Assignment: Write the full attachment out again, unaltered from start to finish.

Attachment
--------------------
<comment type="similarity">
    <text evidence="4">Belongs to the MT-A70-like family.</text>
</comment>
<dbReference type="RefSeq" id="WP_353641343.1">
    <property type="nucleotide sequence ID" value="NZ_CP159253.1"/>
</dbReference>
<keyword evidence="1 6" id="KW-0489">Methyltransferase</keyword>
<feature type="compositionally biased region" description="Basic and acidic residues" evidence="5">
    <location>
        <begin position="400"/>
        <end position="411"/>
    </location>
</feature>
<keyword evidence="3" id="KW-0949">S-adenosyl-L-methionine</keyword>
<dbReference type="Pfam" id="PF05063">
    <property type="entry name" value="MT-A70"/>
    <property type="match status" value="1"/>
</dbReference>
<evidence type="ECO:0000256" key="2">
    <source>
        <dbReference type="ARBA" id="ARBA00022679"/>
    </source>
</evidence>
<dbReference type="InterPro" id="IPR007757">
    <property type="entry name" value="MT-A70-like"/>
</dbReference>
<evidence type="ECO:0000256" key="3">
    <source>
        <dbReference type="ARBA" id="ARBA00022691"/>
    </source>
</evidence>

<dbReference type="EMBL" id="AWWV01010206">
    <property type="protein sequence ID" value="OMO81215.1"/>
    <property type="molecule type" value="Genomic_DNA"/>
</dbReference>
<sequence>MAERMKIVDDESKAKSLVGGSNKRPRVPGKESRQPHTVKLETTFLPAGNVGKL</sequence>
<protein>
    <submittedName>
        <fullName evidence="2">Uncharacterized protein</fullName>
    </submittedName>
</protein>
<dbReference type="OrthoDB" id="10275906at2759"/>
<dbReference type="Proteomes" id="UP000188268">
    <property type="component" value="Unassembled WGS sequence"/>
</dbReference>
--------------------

<comment type="similarity">
    <text evidence="4">Belongs to the MT-A70-like family.</text>
</comment>
<dbReference type="RefSeq" id="WP_353641343.1">
    <property type="nucleotide sequence ID" value="NZ_CP159253.1"/>
</dbReference>
<keyword evidence="1 6" id="KW-0489">Methyltransferase</keyword>
<feature type="compositionally biased region" description="Basic and acidic residues" evidence="5">
    <location>
        <begin position="400"/>
        <end position="411"/>
    </location>
</feature>
<keyword evidence="3" id="KW-0949">S-adenosyl-L-methionine</keyword>
<dbReference type="Pfam" id="PF05063">
    <property type="entry name" value="MT-A70"/>
    <property type="match status" value="1"/>
</dbReference>
<evidence type="ECO:0000256" key="2">
    <source>
        <dbReference type="ARBA" id="ARBA00022679"/>
    </source>
</evidence>
<dbReference type="InterPro" id="IPR007757">
    <property type="entry name" value="MT-A70-like"/>
</dbReference>
<evidence type="ECO:0000256" key="3">
    <source>
        <dbReference type="ARBA" id="ARBA00022691"/>
    </source>
</evidence>

<dbReference type="EMBL" id="AWWV01010206">
    <property type="protein sequence ID" value="OMO81215.1"/>
    <property type="molecule type" value="Genomic_DNA"/>
</dbReference>
<sequence>MAERMKIVDDESKAKSLVGGSNKRPRVPGKESRQPHTVKLETTFLPAGNVGKL</sequence>
<protein>
    <submittedName>
        <fullName evidence="2">Uncharacterized protein</fullName>
    </submittedName>
</protein>
<dbReference type="OrthoDB" id="10275906at2759"/>
<dbReference type="Proteomes" id="UP000188268">
    <property type="component" value="Unassembled WGS sequence"/>
</dbReference>